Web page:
Walt Disney Productions really knew how to create fun family films and, in Condorman, they captured all the features you would want to see in a comic adventure: non-stop action, diabolic villains, a little romance and humor, and loads of gadgets and explosions. The movie is based upon Robert Sheckley's "The Game of X" and was filmed in beautiful locales all over France, Monaco, and Switzerland. Henry Mancini composed a gloriously campy opening theme for the film, as well as some wonderful background music. 
British-actor Michael Crawford ( of The Phantom of the Opera fame ) obviously had a blast playing the All-American Woody Wilkins. He gave Woody plenty of fool-hardy spunk and that "Zowie!" attitude that you would imagine a comic book creator to have. Crawford also performed all of his own stunts ( impressive! ), nearly drowning himself, too, when he fell into the river Seine after jumping off of the Eiffel Tower. The strength of the water current was miscalculated and he was dragged five to ten feet underwater before lifeguards came to his rescue in the nick of time. 

Barbara Carrerra looked stunning as Natalia, the Russian spy whom Woody must rescue from the clutches of Krokov ( portrayed by the Great Ham - Oliver Reed ). She looked like the ideal Bond girl and comic book heroine rolled into one. Incidentally, this part led to Carerra being cast as "Fatima Blush" in the unofficial Bond film Never Say Never Again ( 1983 ). 
Like most of the Disney films made prior to 1990, the "crooks" are not bumbling idiots but dangerous men bent on destroying our hero. It is only Woody who enjoys the entire defection process, heedless of the life-threatening danger he is involved in. Foolish confidence can accomplish wonders! 

Krokov goes to great lengths to bring back his prize KGB agent but time and again he is foiled by the cartoonist's wild assortment of gadgets, taken straight from his very own Condorman comics. Academy Award winning special effects artist Colin Shilvers created these comic book inventions which include a wild-firing machine gun/walking stick, laser cannon, floating car, jet rods to ride the cable on the Matterhorn, and those unreliable Condorman wings. 
Condorman also gives us a little peek at the life of a comic book artist. In one scene in particular, Woody does a marvelous sketch of his newest creation, Laser Lady, based upon Natalia. 

Disney was expecting a huge box-office success with Condorman and so they pulled out all the stops and spared no expense in its production. It is almost painful to see the amount of machines they destroyed for this film.... Porsches and Rolls Royces were exploded or thrown into the water as though they were plastic models, a fleet of stealth speedboats were wrecked with abandon, and helicopters were bombed in mid-air. 
Unfortunately, Condorman also bombed upon its release. Who knows what was capturing kids' attention during the summer of 1981, but they obviously did not enjoy this all-out superhero spoof. The few fans of the film have now become Condormanologists, collecting memorabilia from the movie at comic-cons, introducing the film to their children, and waiting for the day when this film will receive its blu-ray release.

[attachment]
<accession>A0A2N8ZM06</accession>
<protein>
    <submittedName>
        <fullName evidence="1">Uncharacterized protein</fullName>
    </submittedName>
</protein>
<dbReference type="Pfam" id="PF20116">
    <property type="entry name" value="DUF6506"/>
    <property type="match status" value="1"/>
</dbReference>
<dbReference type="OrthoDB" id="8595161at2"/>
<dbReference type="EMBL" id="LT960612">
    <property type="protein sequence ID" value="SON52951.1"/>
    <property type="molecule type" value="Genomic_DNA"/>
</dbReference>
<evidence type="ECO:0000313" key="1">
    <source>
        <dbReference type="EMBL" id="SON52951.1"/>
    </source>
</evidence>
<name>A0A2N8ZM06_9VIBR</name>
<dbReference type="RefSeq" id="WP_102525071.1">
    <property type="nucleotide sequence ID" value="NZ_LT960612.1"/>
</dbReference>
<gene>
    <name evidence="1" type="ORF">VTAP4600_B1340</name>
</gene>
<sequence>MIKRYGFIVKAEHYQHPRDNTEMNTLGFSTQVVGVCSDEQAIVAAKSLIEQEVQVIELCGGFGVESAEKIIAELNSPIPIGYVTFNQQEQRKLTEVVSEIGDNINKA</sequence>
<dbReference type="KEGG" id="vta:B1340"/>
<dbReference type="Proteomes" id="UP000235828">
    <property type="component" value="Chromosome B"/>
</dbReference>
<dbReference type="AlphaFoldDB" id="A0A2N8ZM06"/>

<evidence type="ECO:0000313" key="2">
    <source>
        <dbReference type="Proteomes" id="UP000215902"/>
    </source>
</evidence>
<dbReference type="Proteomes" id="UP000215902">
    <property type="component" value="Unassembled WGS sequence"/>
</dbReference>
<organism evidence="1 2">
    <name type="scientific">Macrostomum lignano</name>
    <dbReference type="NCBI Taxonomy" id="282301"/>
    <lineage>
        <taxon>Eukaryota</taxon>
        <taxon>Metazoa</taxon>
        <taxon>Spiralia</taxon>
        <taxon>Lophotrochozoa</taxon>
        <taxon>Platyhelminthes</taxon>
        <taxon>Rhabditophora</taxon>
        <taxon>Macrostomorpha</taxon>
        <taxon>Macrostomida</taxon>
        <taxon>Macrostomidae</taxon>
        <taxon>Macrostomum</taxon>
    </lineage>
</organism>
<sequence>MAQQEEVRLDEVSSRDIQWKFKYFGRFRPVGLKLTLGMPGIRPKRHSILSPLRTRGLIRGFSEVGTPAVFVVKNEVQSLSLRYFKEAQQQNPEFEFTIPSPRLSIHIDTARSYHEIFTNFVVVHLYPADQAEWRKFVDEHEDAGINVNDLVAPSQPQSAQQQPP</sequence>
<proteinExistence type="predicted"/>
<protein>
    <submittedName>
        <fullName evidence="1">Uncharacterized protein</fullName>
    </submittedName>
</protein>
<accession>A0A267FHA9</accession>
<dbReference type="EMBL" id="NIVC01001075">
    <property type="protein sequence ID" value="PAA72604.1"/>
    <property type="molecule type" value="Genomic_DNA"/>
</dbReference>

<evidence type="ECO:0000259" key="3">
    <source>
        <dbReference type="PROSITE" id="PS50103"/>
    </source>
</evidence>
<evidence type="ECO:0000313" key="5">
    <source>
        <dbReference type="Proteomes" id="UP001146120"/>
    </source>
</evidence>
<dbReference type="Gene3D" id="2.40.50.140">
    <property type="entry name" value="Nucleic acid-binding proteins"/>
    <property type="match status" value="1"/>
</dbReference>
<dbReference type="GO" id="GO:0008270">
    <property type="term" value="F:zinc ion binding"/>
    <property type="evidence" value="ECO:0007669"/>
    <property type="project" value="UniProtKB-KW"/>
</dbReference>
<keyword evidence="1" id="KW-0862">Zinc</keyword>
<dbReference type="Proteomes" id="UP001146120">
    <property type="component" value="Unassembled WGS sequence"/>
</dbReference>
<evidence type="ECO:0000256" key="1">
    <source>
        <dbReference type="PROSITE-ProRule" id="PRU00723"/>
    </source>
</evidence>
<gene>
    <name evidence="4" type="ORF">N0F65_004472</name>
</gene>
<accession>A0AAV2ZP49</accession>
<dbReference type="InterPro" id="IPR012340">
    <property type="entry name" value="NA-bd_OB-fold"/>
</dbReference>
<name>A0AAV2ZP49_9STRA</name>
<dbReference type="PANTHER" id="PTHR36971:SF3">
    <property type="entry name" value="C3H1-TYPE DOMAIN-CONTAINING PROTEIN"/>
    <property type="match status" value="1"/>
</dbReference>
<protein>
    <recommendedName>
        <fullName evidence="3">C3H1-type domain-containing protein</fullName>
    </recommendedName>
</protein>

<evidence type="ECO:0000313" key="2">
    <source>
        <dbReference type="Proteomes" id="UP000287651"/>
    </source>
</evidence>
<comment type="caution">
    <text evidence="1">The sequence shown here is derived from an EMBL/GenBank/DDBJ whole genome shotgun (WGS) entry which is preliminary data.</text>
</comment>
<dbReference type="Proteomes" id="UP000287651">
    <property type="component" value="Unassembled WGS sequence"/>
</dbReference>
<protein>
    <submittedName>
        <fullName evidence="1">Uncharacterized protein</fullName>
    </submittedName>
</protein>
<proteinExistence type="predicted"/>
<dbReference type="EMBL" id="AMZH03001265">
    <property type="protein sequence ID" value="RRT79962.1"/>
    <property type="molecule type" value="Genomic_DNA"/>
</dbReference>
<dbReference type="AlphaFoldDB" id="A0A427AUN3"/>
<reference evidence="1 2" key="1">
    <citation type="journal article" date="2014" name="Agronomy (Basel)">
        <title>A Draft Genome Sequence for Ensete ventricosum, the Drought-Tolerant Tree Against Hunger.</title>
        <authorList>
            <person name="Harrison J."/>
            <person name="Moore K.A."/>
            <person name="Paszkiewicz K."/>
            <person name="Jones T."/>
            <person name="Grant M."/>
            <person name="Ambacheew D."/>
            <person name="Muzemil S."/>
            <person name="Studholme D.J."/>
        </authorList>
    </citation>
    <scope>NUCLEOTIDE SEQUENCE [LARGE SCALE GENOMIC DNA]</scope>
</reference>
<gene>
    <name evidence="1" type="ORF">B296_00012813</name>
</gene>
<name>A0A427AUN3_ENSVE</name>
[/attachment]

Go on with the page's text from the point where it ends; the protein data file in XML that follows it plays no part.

Friday, February 10, 2017

From the Archives : The Men in Her Life ( 1941 )

Loretta Young and a handsome John Shepperd catch a moment to discuss matters, whatever those matters be, before their morning ride in this scene from The Men in Her Life ( 1941 ). For a few years Shepperd Strudwick was being promoted as "John Shepperd", but he quickly ditched that moniker and kept his own ( unusual as that name was ) and found greater success as an actor with it. Strudwick was a busy leading man and supporting player, but unfortunately, today he hides among the I-know-the-face-but-not-the-name actors. 

From the Archives is our latest series of posts where we share photos from the Silverbanks Pictures collection. Some of these may have been sold in the past, and others may still be available for purchase at our eBay store : http://stores.ebay.com/Silverbanks-Pictures

Wednesday, February 8, 2017

In Memoriam : Sara Brideson

Sara Brideson ( February 4, 1990 - January 23, 2017 ) 

On January 23rd, 2017, Sara Brideson, a very dear friend of mine and an extremely talented author, passed away suddenly. Sara was a sensitive and sweet-natured young woman who was graced with the gift of writing. Along with her twin sister, Cynthia, Sara authored a number of fine books relating to one of her passions - classic films. 

Also Starring : Forty Autobiographical Essays on the Greatest Character Actors of Hollywood's Golden Era, 1930-1965 was their first collaboration. This book stemmed from essays these sisters had written for Turner Classic Movies' Classic Film Union and features a wonderful selection of character actor biographies : Elsa Lancaster, Frank Morgan, Edna May Oliver, Eric Blore, Agnes Moorehead, Harry Davenport, and Marjorie Main to name just a few. Sara's favorite actress was the delightful Billie Burke ( Glinda the Good Witch in The Wizard of Oz ) who is also one of the actresses profiled in this book. 

Sara also loved the films of Judy Garland ( Meet Me in St. Louis ), Gene Kelly ( Summer Stock ), Hayley Mills ( That Darn Cat and Summer Magic ), and Harold Lloyd. In addition to writing, she loved to draw and often sketched her favorite stars. 

Sara and Cynthia's second book was the highly acclaimed Ziegfeld and His Follies : A Biography of Broadway's Greatest Producer ( 2015 ) which was nominated for the Theatre Library Association's Freedley Award ( check out Liz Smith's rave review of the book here ).